Taxation Laws Amendment Bill: briefing

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Finance Standing Committee

22 May 2000
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Meeting Summary

A summary of this committee meeting is not yet available.

Meeting report

23 May 2000

Documents handed out
Taxation Laws Amendment Bill (draft)
Explanatory Memorandum on the Taxation Laws Amendment Bill

The draft Bill covers the tax proposals which were raised in the Minister's budget speech. However it does not include Capital Gains Tax and residence-based tax. SARS indicated that these would be dealt with at a later date. The major amendments in the Bill were highlighted and the committee had the opportunity to discuss these at length.

26 May - Public hearings
8 June - Bill tabled by the Minister
9 June - Formal deliberations

Mr Kosie Louw (from SARS) noted that this draft Bill gives effect to the tax proposals which were raised in the Minister's budget speech. However it does not include Capital Gains Tax and residence-based tax. Hopefully residence tax will be dealt with in the upcoming months and Capital Gains Tax will be legislated on next year.

The draft Bill is an extensive document spanning 76 pages. Mr Louw highlighted only what he referred to as the ''big issues''. These were discussed at length and the other amendments were read through briefly.

Amendment to section 9C of the Marketable Securities Tax Act
This deals with a person whose affairs are being investigated in the course of an inquiry (an inquiry as contemplated in the section). These provisions are found in most other tax laws. The current inquiry provisions infringe on the taxpayer's right to privacy. Unauthorised people are excluded from being present at the inquiry. Example: If the affairs of X are discussed and X feels that he will be prejudiced by the presence of Y, then X may apply for Y not to be present.

There are eight issues in this amendment. These include:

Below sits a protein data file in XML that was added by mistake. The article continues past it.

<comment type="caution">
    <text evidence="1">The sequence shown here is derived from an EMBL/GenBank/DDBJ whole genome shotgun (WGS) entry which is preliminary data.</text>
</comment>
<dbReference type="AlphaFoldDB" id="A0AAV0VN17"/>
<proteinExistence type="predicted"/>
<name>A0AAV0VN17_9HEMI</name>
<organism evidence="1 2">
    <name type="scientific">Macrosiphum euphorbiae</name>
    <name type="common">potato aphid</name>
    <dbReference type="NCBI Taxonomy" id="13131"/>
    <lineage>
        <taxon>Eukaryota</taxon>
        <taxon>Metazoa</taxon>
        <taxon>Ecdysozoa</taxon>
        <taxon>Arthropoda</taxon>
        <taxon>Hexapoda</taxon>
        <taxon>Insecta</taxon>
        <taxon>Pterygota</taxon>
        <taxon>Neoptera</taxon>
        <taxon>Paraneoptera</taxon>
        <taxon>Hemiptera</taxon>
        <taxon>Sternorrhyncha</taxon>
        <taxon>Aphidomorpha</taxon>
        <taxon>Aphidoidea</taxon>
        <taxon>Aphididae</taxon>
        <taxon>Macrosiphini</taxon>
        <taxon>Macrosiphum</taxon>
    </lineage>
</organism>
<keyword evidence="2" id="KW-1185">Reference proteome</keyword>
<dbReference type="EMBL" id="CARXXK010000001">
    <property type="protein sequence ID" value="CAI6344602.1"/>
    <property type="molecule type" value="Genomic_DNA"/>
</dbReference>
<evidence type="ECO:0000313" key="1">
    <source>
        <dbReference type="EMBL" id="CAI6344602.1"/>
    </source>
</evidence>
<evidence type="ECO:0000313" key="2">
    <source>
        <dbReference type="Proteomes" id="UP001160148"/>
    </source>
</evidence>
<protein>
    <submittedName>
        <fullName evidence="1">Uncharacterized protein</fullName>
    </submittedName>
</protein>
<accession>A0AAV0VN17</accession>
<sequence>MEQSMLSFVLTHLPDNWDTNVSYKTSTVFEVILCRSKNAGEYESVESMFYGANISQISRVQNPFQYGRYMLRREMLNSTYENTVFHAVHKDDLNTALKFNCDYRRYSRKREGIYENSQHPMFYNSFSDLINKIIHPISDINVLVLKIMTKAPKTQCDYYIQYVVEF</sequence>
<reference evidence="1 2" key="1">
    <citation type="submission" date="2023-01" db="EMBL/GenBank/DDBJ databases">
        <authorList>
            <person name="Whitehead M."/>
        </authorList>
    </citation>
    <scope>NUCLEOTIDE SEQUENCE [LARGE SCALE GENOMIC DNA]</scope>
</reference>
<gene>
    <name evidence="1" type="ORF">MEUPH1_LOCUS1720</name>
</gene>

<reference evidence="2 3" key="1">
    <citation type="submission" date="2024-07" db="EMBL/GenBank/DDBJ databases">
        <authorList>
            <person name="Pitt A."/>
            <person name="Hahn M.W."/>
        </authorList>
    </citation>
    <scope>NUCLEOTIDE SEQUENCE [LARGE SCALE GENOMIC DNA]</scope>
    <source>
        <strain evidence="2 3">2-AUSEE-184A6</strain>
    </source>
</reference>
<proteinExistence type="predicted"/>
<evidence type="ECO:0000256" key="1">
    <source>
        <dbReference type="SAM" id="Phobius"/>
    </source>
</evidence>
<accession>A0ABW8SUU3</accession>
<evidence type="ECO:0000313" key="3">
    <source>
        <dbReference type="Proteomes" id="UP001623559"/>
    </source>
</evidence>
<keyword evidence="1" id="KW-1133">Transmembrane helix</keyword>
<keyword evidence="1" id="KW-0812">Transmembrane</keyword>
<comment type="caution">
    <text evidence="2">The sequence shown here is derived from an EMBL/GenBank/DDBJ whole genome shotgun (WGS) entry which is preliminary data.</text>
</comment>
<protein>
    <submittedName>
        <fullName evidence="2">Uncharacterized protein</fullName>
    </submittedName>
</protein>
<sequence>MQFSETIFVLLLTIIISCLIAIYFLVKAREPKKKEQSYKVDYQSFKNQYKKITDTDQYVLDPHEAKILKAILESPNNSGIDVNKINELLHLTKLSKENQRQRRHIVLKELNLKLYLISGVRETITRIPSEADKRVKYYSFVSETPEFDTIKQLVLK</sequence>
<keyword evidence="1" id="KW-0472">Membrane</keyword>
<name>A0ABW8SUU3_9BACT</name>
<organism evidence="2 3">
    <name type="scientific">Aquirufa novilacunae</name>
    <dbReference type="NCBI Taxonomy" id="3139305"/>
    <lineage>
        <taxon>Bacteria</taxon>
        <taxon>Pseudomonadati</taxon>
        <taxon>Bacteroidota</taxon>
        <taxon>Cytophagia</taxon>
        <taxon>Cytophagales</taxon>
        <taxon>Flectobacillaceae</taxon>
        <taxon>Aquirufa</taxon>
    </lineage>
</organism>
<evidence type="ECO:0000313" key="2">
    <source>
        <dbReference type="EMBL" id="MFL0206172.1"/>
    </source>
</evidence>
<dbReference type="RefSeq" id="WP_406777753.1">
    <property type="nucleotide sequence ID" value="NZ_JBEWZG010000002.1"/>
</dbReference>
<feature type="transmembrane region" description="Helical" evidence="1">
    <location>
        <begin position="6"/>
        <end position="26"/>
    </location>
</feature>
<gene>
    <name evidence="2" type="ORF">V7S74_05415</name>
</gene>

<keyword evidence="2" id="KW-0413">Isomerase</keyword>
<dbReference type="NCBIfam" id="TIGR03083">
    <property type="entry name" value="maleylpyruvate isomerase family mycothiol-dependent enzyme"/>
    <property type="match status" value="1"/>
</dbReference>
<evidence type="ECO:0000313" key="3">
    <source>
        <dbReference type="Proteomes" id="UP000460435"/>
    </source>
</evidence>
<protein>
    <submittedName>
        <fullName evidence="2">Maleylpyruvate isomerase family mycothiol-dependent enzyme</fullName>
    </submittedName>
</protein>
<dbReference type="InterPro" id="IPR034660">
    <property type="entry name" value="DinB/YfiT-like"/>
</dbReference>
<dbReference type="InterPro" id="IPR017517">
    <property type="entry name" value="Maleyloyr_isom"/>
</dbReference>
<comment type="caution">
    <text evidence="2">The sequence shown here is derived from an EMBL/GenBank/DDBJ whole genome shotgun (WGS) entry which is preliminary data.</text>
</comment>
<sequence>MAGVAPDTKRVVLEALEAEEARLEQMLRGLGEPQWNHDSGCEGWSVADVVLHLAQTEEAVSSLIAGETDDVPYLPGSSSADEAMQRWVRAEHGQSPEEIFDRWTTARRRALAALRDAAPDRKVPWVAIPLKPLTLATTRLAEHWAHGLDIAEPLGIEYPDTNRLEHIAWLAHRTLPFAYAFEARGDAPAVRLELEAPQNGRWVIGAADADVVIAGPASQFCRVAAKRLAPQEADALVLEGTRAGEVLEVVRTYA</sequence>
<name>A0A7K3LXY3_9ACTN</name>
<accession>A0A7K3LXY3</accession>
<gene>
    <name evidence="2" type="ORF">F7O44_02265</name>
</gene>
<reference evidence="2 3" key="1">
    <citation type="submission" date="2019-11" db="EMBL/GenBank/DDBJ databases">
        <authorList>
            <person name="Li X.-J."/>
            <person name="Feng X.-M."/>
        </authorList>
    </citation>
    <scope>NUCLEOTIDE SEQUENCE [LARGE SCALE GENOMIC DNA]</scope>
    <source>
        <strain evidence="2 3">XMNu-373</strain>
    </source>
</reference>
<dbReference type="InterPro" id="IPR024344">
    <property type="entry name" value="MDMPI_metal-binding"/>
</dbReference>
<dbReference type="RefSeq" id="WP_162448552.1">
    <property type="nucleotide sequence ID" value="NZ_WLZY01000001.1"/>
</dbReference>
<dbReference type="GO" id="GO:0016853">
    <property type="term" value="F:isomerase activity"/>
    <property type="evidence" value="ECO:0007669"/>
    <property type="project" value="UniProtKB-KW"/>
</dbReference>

- The powers of the presiding officer in the inquiry has been extended. Now he has the power to enforce the attendance of witnesses and to compel them to give evidence or compel them to produce evidential material. However he has no powers where there has been contempt of court.
- The taxpayer can have a legal representative present to represent him in the inquiry.
- Unauthorised people are excluded from being present at the inquiry.
- The use of evidence at the inquiry is regulated.
Mr Louw said that these issues still need to be refined.

Amendment of section 1 of the Income Tax Act (paragraph f)
The definition of gross income has been extended to deal with problems they have had in respect of restraint of trade payments. The problem was that the payment the employer made to the employee for restraint of trade was often a disguise payment for services rendered. Example, when a sportsperson joins a club, they agree that there will be a restraint on him playing for other clubs. They then say the payment is for restraint of trade (so not taxable) but it is really a payment for services rendered. In this way they escape paying tax. These amounts are now included in gross income and are therefore fully taxable. It is not important anymore if the money received by the employee is of a capital or an income nature. This proposal came into immediate effect.